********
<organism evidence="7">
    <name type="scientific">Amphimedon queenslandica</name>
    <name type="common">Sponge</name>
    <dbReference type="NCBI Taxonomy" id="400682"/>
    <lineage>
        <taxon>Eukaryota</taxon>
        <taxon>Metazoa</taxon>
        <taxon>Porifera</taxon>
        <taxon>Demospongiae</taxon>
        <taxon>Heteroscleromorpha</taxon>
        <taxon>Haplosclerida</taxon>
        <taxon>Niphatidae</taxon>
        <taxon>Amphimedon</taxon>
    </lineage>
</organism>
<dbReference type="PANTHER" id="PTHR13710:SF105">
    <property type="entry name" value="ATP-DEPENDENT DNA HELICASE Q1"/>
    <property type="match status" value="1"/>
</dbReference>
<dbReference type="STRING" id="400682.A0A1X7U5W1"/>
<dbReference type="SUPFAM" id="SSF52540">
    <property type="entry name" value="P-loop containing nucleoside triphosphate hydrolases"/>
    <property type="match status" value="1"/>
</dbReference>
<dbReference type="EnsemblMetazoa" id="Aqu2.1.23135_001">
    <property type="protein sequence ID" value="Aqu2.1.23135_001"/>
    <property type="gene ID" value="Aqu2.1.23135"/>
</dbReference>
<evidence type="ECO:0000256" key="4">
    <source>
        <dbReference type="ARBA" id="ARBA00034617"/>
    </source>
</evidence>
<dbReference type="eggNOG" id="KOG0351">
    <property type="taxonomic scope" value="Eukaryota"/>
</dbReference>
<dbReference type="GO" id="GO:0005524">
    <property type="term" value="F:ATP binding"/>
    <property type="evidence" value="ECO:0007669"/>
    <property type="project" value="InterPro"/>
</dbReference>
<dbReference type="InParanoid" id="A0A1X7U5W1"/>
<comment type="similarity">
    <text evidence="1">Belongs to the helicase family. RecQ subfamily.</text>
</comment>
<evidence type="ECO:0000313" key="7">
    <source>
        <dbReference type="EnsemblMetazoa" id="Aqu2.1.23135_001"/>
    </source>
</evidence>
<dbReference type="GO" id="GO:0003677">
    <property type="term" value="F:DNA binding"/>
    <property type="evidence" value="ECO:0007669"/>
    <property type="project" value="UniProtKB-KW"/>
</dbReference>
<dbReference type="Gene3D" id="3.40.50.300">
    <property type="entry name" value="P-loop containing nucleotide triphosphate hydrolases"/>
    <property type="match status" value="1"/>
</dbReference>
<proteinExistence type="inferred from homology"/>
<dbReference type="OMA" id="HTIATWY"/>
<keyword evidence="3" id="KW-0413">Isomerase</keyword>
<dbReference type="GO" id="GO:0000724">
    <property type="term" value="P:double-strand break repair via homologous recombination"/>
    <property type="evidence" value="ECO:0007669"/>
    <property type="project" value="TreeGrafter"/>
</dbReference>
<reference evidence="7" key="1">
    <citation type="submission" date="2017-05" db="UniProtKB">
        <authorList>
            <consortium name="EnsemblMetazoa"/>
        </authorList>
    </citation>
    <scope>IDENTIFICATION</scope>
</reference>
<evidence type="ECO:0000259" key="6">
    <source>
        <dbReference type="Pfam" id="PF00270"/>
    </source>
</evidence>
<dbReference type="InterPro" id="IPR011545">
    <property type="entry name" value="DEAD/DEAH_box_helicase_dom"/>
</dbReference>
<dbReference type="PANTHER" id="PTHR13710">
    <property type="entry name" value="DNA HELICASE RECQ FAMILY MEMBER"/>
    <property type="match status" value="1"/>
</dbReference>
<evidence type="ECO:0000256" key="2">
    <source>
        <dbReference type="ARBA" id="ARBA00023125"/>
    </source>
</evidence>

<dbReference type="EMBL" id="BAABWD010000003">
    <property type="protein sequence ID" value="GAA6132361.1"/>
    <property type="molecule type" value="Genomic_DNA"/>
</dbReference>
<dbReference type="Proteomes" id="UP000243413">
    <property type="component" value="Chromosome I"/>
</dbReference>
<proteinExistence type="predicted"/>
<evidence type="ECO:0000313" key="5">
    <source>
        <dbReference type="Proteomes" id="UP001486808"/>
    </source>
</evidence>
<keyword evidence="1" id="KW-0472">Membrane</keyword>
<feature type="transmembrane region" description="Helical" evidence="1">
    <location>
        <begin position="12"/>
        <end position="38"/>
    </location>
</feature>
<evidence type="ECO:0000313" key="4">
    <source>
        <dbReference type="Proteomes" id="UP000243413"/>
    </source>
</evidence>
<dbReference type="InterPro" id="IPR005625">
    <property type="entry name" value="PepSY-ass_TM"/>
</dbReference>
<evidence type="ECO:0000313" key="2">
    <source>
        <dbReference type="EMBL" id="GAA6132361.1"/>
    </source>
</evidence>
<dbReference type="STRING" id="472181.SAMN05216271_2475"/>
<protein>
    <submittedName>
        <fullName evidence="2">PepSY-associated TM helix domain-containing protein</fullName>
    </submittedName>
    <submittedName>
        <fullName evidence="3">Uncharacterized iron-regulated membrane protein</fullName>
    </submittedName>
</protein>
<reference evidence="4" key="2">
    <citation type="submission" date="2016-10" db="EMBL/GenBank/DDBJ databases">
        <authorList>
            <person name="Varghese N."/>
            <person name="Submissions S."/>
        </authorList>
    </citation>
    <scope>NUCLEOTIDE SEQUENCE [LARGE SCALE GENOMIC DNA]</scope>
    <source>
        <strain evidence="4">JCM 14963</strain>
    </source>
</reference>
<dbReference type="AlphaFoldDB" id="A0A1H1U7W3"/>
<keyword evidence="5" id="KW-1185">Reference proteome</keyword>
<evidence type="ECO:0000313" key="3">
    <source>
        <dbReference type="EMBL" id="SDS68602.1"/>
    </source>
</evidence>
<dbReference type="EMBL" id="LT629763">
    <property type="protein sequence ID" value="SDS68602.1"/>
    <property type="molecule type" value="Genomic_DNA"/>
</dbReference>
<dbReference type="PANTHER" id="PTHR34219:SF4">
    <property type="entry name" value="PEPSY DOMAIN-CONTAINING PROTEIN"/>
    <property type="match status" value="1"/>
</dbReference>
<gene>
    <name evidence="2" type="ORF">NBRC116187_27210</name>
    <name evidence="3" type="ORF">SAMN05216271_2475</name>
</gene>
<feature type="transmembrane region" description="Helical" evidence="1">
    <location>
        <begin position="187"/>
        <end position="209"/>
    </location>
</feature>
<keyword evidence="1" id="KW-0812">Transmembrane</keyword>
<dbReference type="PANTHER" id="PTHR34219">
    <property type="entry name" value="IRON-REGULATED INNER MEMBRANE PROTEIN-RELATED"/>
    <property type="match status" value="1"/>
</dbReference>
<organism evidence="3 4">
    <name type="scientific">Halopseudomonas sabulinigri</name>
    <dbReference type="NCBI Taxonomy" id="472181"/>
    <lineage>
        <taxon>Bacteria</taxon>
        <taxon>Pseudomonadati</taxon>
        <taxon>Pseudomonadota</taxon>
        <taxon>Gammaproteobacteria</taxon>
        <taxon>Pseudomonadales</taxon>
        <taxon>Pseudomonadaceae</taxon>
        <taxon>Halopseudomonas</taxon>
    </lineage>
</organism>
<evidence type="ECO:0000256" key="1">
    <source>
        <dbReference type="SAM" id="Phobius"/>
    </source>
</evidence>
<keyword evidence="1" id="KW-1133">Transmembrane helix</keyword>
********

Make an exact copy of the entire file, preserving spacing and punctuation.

<organism evidence="7">
    <name type="scientific">Amphimedon queenslandica</name>
    <name type="common">Sponge</name>
    <dbReference type="NCBI Taxonomy" id="400682"/>
    <lineage>
        <taxon>Eukaryota</taxon>
        <taxon>Metazoa</taxon>
        <taxon>Porifera</taxon>
        <taxon>Demospongiae</taxon>
        <taxon>Heteroscleromorpha</taxon>
        <taxon>Haplosclerida</taxon>
        <taxon>Niphatidae</taxon>
        <taxon>Amphimedon</taxon>
    </lineage>
</organism>
<dbReference type="PANTHER" id="PTHR13710:SF105">
    <property type="entry name" value="ATP-DEPENDENT DNA HELICASE Q1"/>
    <property type="match status" value="1"/>
</dbReference>
<dbReference type="STRING" id="400682.A0A1X7U5W1"/>
<dbReference type="SUPFAM" id="SSF52540">
    <property type="entry name" value="P-loop containing nucleoside triphosphate hydrolases"/>
    <property type="match status" value="1"/>
</dbReference>
<dbReference type="EnsemblMetazoa" id="Aqu2.1.23135_001">
    <property type="protein sequence ID" value="Aqu2.1.23135_001"/>
    <property type="gene ID" value="Aqu2.1.23135"/>
</dbReference>
<evidence type="ECO:0000256" key="4">
    <source>
        <dbReference type="ARBA" id="ARBA00034617"/>
    </source>
</evidence>
<dbReference type="eggNOG" id="KOG0351">
    <property type="taxonomic scope" value="Eukaryota"/>
</dbReference>
<dbReference type="GO" id="GO:0005524">
    <property type="term" value="F:ATP binding"/>
    <property type="evidence" value="ECO:0007669"/>
    <property type="project" value="InterPro"/>
</dbReference>
<dbReference type="InParanoid" id="A0A1X7U5W1"/>
<comment type="similarity">
    <text evidence="1">Belongs to the helicase family. RecQ subfamily.</text>
</comment>
<evidence type="ECO:0000313" key="7">
    <source>
        <dbReference type="EnsemblMetazoa" id="Aqu2.1.23135_001"/>
    </source>
</evidence>
<dbReference type="GO" id="GO:0003677">
    <property type="term" value="F:DNA binding"/>
    <property type="evidence" value="ECO:0007669"/>
    <property type="project" value="UniProtKB-KW"/>
</dbReference>
<dbReference type="Gene3D" id="3.40.50.300">
    <property type="entry name" value="P-loop containing nucleotide triphosphate hydrolases"/>
    <property type="match status" value="1"/>
</dbReference>
<proteinExistence type="inferred from homology"/>
<dbReference type="OMA" id="HTIATWY"/>
<keyword evidence="3" id="KW-0413">Isomerase</keyword>
<dbReference type="GO" id="GO:0000724">
    <property type="term" value="P:double-strand break repair via homologous recombination"/>
    <property type="evidence" value="ECO:0007669"/>
    <property type="project" value="TreeGrafter"/>
</dbReference>
<reference evidence="7" key="1">
    <citation type="submission" date="2017-05" db="UniProtKB">
        <authorList>
            <consortium name="EnsemblMetazoa"/>
        </authorList>
    </citation>
    <scope>IDENTIFICATION</scope>
</reference>
<evidence type="ECO:0000259" key="6">
    <source>
        <dbReference type="Pfam" id="PF00270"/>
    </source>
</evidence>
<dbReference type="InterPro" id="IPR011545">
    <property type="entry name" value="DEAD/DEAH_box_helicase_dom"/>
</dbReference>
<dbReference type="PANTHER" id="PTHR13710">
    <property type="entry name" value="DNA HELICASE RECQ FAMILY MEMBER"/>
    <property type="match status" value="1"/>
</dbReference>
<evidence type="ECO:0000256" key="2">
    <source>
        <dbReference type="ARBA" id="ARBA00023125"/>
    </source>
</evidence>

<dbReference type="EMBL" id="BAABWD010000003">
    <property type="protein sequence ID" value="GAA6132361.1"/>
    <property type="molecule type" value="Genomic_DNA"/>
</dbReference>
<dbReference type="Proteomes" id="UP000243413">
    <property type="component" value="Chromosome I"/>
</dbReference>
<proteinExistence type="predicted"/>
<evidence type="ECO:0000313" key="5">
    <source>
        <dbReference type="Proteomes" id="UP001486808"/>
    </source>
</evidence>
<keyword evidence="1" id="KW-0472">Membrane</keyword>
<feature type="transmembrane region" description="Helical" evidence="1">
    <location>
        <begin position="12"/>
        <end position="38"/>
    </location>
</feature>
<evidence type="ECO:0000313" key="4">
    <source>
        <dbReference type="Proteomes" id="UP000243413"/>
    </source>
</evidence>
<dbReference type="InterPro" id="IPR005625">
    <property type="entry name" value="PepSY-ass_TM"/>
</dbReference>
<evidence type="ECO:0000313" key="2">
    <source>
        <dbReference type="EMBL" id="GAA6132361.1"/>
    </source>
</evidence>
<dbReference type="STRING" id="472181.SAMN05216271_2475"/>
<protein>
    <submittedName>
        <fullName evidence="2">PepSY-associated TM helix domain-containing protein</fullName>
    </submittedName>
    <submittedName>
        <fullName evidence="3">Uncharacterized iron-regulated membrane protein</fullName>
    </submittedName>
</protein>
<reference evidence="4" key="2">
    <citation type="submission" date="2016-10" db="EMBL/GenBank/DDBJ databases">
        <authorList>
            <person name="Varghese N."/>
            <person name="Submissions S."/>
        </authorList>
    </citation>
    <scope>NUCLEOTIDE SEQUENCE [LARGE SCALE GENOMIC DNA]</scope>
    <source>
        <strain evidence="4">JCM 14963</strain>
    </source>
</reference>
<dbReference type="AlphaFoldDB" id="A0A1H1U7W3"/>
<keyword evidence="5" id="KW-1185">Reference proteome</keyword>
<evidence type="ECO:0000313" key="3">
    <source>
        <dbReference type="EMBL" id="SDS68602.1"/>
    </source>
</evidence>
<dbReference type="EMBL" id="LT629763">
    <property type="protein sequence ID" value="SDS68602.1"/>
    <property type="molecule type" value="Genomic_DNA"/>
</dbReference>
<dbReference type="PANTHER" id="PTHR34219:SF4">
    <property type="entry name" value="PEPSY DOMAIN-CONTAINING PROTEIN"/>
    <property type="match status" value="1"/>
</dbReference>
<gene>
    <name evidence="2" type="ORF">NBRC116187_27210</name>
    <name evidence="3" type="ORF">SAMN05216271_2475</name>
</gene>
<feature type="transmembrane region" description="Helical" evidence="1">
    <location>
        <begin position="187"/>
        <end position="209"/>
    </location>
</feature>
<keyword evidence="1" id="KW-0812">Transmembrane</keyword>
<dbReference type="PANTHER" id="PTHR34219">
    <property type="entry name" value="IRON-REGULATED INNER MEMBRANE PROTEIN-RELATED"/>
    <property type="match status" value="1"/>
</dbReference>
<organism evidence="3 4">
    <name type="scientific">Halopseudomonas sabulinigri</name>
    <dbReference type="NCBI Taxonomy" id="472181"/>
    <lineage>
        <taxon>Bacteria</taxon>
        <taxon>Pseudomonadati</taxon>
        <taxon>Pseudomonadota</taxon>
        <taxon>Gammaproteobacteria</taxon>
        <taxon>Pseudomonadales</taxon>
        <taxon>Pseudomonadaceae</taxon>
        <taxon>Halopseudomonas</taxon>
    </lineage>
</organism>
<evidence type="ECO:0000256" key="1">
    <source>
        <dbReference type="SAM" id="Phobius"/>
    </source>
</evidence>
<keyword evidence="1" id="KW-1133">Transmembrane helix</keyword>